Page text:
The final page is devoted to a huge list f favored class options, which include exotic races like the darakhul, the psionic races, noral, vishkanyas, etc. Some entries here labor under the misconception of there being a thing such as “holy” damage – there is not. Other than such snafus, these generally did tend to be solid.

    Conclusion: Editing and formatting are okay on a formal level; on a rules-language level, the supplement gets high-complexity operations right and bungles the basics, going so far as to undermining the basic foundation of the class’s engine. Layout adheres to a two-column full-color standard with nice, original full-color artworks. The pdf comes fully bookmarked with extensive, nested bookmarks, making navigation comfortable.

    This is an early work by Christen N. Sowards, and it unfortunately shows; where the echo class was rough around the edges, but functional, the paramour’s issues at the very core of its per se interesting engine hamper its functionality. Additionally, its individual options, be they expressions or feats, are simply not balanced well. And that is a genuine pity, for I really ADORE the theme of the devoted partner; I think we need more of that in gaming. And the bits of genuine talent and smart components? They are here. This class is far from unsalvageable, but it will require a serious design addendum to work as intended. All in all, I can’t recommend this class, unless you’re willing to invest your time balancing and streamlining the content. My final verdict can’t exceed 2 stars.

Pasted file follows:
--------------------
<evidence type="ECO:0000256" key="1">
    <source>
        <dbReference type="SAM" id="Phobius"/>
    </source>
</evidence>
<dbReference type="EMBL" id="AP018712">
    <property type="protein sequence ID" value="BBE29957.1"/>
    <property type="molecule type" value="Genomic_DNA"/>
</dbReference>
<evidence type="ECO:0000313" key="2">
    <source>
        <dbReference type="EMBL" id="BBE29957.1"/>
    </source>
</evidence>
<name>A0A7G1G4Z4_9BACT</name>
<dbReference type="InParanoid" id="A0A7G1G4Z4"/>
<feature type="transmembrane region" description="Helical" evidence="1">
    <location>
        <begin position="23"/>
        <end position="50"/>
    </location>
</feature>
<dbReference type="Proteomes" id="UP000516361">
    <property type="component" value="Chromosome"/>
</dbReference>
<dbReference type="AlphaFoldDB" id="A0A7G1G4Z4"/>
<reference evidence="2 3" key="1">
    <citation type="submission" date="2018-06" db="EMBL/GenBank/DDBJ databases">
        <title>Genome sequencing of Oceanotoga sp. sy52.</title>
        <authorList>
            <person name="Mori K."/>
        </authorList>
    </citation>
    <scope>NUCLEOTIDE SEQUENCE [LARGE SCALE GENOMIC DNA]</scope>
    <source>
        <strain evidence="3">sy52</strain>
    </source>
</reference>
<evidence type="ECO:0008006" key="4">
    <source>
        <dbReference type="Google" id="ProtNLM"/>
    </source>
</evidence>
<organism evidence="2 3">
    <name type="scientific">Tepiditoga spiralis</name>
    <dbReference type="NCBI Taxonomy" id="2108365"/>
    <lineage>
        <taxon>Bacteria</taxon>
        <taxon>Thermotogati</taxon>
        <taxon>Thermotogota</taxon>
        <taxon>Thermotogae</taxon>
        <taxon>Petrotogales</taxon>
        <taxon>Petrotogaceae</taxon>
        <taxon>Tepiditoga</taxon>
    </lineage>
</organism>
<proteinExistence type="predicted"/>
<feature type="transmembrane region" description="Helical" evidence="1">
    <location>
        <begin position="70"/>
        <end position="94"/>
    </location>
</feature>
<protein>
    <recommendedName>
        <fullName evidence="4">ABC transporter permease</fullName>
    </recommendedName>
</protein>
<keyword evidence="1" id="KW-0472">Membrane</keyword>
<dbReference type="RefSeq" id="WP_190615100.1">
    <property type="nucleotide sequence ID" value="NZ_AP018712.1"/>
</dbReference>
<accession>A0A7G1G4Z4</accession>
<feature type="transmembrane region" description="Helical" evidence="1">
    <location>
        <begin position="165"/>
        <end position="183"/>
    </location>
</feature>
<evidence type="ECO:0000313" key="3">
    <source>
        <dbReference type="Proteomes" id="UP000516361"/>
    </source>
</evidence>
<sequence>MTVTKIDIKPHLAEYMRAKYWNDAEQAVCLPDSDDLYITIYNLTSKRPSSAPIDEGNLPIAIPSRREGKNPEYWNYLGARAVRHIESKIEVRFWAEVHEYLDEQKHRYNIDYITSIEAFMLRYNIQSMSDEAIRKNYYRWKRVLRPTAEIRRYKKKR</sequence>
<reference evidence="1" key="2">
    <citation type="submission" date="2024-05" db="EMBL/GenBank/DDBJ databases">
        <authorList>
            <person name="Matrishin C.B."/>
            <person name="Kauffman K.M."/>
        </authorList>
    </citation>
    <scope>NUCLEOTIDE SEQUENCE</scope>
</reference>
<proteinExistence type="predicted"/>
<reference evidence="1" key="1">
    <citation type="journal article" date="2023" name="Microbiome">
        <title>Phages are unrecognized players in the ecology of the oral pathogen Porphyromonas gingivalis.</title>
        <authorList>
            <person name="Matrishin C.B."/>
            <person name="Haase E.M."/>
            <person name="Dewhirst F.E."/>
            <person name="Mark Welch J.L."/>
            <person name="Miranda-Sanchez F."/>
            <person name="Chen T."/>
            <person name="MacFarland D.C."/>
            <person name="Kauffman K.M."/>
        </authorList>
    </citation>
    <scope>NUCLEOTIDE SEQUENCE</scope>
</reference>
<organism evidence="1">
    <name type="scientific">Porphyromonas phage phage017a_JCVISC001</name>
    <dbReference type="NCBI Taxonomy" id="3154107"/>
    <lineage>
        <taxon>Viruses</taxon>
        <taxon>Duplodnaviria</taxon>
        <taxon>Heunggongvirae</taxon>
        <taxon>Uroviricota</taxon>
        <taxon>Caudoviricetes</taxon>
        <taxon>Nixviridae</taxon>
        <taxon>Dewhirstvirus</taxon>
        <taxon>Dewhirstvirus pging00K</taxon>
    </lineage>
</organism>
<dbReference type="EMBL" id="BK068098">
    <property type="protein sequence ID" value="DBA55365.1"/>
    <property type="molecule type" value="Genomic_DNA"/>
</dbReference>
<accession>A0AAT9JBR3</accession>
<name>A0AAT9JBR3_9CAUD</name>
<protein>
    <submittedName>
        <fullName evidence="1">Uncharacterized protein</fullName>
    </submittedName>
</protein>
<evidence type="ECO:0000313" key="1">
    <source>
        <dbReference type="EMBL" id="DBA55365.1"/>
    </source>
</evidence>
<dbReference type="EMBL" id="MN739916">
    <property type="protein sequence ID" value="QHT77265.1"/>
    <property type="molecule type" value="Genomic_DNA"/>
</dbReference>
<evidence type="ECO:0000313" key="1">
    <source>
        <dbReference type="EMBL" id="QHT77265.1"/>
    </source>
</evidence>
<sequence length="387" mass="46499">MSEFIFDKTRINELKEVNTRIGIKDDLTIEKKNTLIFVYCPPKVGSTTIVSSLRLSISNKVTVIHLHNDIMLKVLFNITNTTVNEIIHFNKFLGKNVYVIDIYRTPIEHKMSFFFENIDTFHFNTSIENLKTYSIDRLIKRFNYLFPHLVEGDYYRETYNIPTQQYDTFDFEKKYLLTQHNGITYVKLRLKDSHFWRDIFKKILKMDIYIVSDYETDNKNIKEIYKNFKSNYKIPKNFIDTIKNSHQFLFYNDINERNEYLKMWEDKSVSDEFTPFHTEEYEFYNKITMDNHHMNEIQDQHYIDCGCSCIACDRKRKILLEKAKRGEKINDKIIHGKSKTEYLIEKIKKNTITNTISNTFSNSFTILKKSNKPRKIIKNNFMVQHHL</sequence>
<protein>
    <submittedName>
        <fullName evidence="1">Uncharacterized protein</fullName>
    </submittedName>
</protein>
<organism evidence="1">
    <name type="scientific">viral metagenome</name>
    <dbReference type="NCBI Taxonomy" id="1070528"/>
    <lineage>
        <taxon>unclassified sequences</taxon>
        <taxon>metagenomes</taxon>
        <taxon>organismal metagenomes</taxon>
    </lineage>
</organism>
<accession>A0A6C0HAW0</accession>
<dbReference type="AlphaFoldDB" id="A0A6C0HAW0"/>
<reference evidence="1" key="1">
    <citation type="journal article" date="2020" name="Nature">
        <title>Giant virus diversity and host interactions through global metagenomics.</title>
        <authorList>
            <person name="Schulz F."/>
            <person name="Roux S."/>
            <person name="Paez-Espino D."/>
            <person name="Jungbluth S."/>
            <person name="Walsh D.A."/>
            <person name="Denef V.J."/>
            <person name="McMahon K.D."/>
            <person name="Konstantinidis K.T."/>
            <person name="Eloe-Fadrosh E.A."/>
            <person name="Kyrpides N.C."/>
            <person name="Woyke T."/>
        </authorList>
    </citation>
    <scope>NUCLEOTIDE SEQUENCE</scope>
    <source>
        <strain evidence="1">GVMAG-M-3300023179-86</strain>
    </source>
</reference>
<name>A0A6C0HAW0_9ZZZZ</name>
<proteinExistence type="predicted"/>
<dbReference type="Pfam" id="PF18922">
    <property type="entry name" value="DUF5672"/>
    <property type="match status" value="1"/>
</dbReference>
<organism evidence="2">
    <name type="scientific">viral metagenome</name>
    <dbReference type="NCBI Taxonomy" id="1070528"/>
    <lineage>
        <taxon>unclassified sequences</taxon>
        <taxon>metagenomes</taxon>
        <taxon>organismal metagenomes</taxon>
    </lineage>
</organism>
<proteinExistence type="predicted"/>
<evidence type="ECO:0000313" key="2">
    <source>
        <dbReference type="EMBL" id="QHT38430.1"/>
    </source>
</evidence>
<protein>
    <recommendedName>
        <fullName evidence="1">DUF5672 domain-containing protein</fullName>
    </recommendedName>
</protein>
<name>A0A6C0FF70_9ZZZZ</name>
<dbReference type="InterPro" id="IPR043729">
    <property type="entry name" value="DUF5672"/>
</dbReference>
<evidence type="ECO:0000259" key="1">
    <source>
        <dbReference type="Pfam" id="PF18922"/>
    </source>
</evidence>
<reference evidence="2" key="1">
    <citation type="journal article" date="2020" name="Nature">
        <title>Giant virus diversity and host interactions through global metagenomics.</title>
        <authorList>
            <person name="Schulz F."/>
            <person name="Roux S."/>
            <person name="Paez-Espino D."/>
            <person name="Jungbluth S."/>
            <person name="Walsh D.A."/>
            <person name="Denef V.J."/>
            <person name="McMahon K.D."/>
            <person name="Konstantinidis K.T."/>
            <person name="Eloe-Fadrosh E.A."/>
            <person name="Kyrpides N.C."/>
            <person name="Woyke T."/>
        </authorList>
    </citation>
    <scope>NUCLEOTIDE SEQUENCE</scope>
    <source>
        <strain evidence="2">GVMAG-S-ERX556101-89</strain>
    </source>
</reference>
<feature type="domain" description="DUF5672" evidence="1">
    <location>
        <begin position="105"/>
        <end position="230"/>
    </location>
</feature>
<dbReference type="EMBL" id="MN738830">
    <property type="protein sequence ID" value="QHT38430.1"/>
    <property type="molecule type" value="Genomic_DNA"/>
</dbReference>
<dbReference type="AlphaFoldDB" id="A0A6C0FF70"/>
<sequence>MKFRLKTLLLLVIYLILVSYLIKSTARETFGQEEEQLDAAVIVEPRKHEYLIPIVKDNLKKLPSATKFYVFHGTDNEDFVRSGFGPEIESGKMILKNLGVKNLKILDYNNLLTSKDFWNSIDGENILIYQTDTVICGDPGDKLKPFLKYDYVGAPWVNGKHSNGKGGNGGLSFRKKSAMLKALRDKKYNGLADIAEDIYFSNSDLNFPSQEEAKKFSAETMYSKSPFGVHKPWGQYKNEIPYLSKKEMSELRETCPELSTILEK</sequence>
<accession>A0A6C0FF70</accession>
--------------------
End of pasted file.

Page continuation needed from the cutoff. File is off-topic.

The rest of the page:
Endzeitgeist out.



    Rating:
    [2 of 5 Stars!]
    Classes of the Lost Spheres: Paramour
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    Book of Beyond Work-in-Progress Subscription
    by Thilo G. [Featured Reviewer] Date Added: 11/18/2019 08:22:53

    An Endzeitgeist.com review